May 18, 2020
Love is blind; friendship closes its eyes.
My oral surgery went well last Friday and the remaining teeth will be joined by a new bridge in a few weeks. I will then regain a reasonable smile. I want you to know I really appreciate all of your messages of support.
We are in unusual times with most of us isolated because of the virus. I am glad we can still communicate with each other for I have learned just how important staying in touch with friends and family really is. So my friends, thank you for being there, you do make a difference.
(A)ccepts you as you are
(B)elieves in “you”
(C)alls you just to say “HI”
(D)oesn’t give up on you
(E)nvisions the whole of you (even the unfinished parts)
(F)orgives your mistakes
(I)nvites you over
(J)ust “be” with you
(K)eeps you close at heart
(L)oves you for who you are
(M)akes a difference in your life
(P)icks you up
(Q)uiets your fears
(R)aises your spirits
(S)ays nice things about you
(T)ells you the truth when you need to hear it
(W)alks beside you
(X)-plains thing you don’t understand
(Y)ells when you won’t listen and
(Z)aps you back to reality
Friends are those rare people who ask how we are and then wait to hear the answer.
Moe and Lenny are strolling home from Shul one Saturday morning.
Suddenly a cab speeds past, and their friend, Irving, is running frantically behind it, flailing his arms wildly.
“Well,” said Lenny. “I never imagined our good friend Irving was a Sabbath violator! Look at him running for that taxi.”
“Wait a minute,” Moe replied. “Didn’t you read that book I lent you. ‘The Other Side of the Story,’ about the command to judge other people favorably? I’ll bet we can think of hundreds of excuses for Irving’s behavior.”
“Yeah, like what?”
“Maybe he’s sick and needs to go to the hospital.”
“Come on! He was running 60 miles an hour after that cab, he’s healthier than Arnold Schwartzennegger.”
“Well, maybe his wife’s having a baby.”
“She had one last week.”
“Well, maybe he needs to visit her in the hospital.”
“Well, maybe he’s running to the hospital to get a doctor.”
“He is a doctor.”
“Well, maybe he needs supplies from the hospital.”
“The hospital is a three minute walk in the opposite direction.”
“Well, maybe he forgot that it’s Shabbos!”
“Of course he knows it’s Shabbos. Didn’t you see his tie? It was his paisley beige l00% silk Giovanni tie from Italy. He never wears it during the week.”
“Wow, you’re really observant! I didn’t even notice he was wearing a tie.”
“How could you not notice? Didn’t you see how it was caught on the back fender of the taxi?”
“Blessed are they who can laugh at themselves for they shall never cease to be amused.”
A professor at the Michigan State University was known for giving boring, cliche-ridden lectures.
At the beginning of one semester, an innovative class breathed new life into the course by assigning baseball plays to each hackneyed phrase.
For example, when the professor said, “On the other hand,” that counted as a base hit. “By the same token” was a strike out; “and so on” counted as a stolen base. Divided into two teams by the center aisle of the lecture hall, the students played inning after inning of silent but vigorous baseball.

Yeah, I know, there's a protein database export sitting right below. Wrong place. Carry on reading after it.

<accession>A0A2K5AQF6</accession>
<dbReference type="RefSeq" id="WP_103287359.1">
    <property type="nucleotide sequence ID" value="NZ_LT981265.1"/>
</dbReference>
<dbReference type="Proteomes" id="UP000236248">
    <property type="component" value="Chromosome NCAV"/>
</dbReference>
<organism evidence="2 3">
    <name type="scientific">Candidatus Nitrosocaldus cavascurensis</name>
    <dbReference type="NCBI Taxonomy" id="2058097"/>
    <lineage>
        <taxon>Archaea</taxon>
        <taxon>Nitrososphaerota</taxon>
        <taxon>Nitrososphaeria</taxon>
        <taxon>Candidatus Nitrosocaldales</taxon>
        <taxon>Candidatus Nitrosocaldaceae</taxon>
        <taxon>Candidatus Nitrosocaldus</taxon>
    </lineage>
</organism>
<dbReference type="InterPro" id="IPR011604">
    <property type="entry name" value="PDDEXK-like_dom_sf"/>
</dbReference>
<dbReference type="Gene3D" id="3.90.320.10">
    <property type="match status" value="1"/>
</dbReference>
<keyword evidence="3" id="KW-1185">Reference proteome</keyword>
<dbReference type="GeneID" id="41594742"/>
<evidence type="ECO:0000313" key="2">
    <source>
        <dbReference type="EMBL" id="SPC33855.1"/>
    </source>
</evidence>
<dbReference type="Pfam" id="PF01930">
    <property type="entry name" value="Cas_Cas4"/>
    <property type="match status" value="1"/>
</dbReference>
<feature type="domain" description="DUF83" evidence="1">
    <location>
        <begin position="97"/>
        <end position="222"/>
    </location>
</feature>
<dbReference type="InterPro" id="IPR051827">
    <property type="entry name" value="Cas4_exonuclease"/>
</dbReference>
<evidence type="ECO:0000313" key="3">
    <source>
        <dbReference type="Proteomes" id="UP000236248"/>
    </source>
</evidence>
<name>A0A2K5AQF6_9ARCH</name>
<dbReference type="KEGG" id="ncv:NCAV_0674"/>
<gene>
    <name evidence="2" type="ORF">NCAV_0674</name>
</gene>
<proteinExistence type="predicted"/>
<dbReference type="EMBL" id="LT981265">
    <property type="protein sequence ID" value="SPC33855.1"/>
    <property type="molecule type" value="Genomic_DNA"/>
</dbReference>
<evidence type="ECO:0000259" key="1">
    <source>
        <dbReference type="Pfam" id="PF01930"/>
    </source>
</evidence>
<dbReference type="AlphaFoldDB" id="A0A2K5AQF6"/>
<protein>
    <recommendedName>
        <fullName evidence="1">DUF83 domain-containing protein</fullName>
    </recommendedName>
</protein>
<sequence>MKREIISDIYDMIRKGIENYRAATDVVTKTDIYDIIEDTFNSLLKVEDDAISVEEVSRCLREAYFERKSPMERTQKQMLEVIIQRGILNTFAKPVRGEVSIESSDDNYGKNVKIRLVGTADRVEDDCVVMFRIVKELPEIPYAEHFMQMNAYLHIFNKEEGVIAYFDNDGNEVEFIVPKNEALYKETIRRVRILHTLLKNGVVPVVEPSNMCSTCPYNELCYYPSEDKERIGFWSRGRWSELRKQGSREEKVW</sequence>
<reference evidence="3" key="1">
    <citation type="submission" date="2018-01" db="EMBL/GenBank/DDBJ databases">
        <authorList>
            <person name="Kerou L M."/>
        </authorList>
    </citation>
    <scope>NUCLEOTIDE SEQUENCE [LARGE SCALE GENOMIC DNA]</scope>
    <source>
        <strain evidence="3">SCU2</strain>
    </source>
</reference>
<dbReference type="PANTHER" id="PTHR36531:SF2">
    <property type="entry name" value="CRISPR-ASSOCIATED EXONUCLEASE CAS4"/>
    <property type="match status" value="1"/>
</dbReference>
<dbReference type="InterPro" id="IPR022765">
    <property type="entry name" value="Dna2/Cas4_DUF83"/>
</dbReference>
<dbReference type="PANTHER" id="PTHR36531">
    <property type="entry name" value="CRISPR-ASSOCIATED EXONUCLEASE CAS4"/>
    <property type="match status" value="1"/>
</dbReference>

On the last day of class, the impossible happened: the score was tied and bases were loaded. Then the batter hit a home run! The winning team stood and cheered wildly.
Though deeply appreciative, the professor later was quoted as wondering why only half of the students had been enthusiastic about his lectures.
What you don’t see with your eyes, don’t invent with your mouth.
Jill complained to Nina, “Rosey told me that you told her the secret I told you not to tell her.”
“Well,” replied Nina in a hurt tone, “I told her not to tell you I told her.”
“Oh dear!” sighed Jill. “Well, don’t tell her I told you that she told me.”
Good breeding consists of concealing how much we think of ourselves and how little we think of the other person.
Mildred, the church gossip, and self-appointed monitor of the church’s morals, kept sticking her nose into other people’s business. Several members did not approve of her extra-curricular activities, but feared her enough to maintain their silence.
She made a mistake, however, when she accused George, a new member, of being an alcoholic after she saw his old pickup parked in front of the town’s only bar one afternoon. She emphatically told George (and several others) that everyone seeing it there would know what he was doing.
George, a man of few words, stared at her for a moment and just turned and walked away. He didn’t explain, defend, or deny… He said nothing. Later that evening, George quietly parked his pickup in front of Mildred’s house… walked home… and left it there all night.
You got to love George!
The glory of friendship is not the outstretched hand, not the kindly smile, nor the joy of companionship; it is the spiritual inspiration that comes to one when you discover that someone else believes in you and is willing to trust you with a friendship.
Ralph Waldo Emerson
Management is not responsible for duplicates from previous dailies. The editor is somewhat senile.
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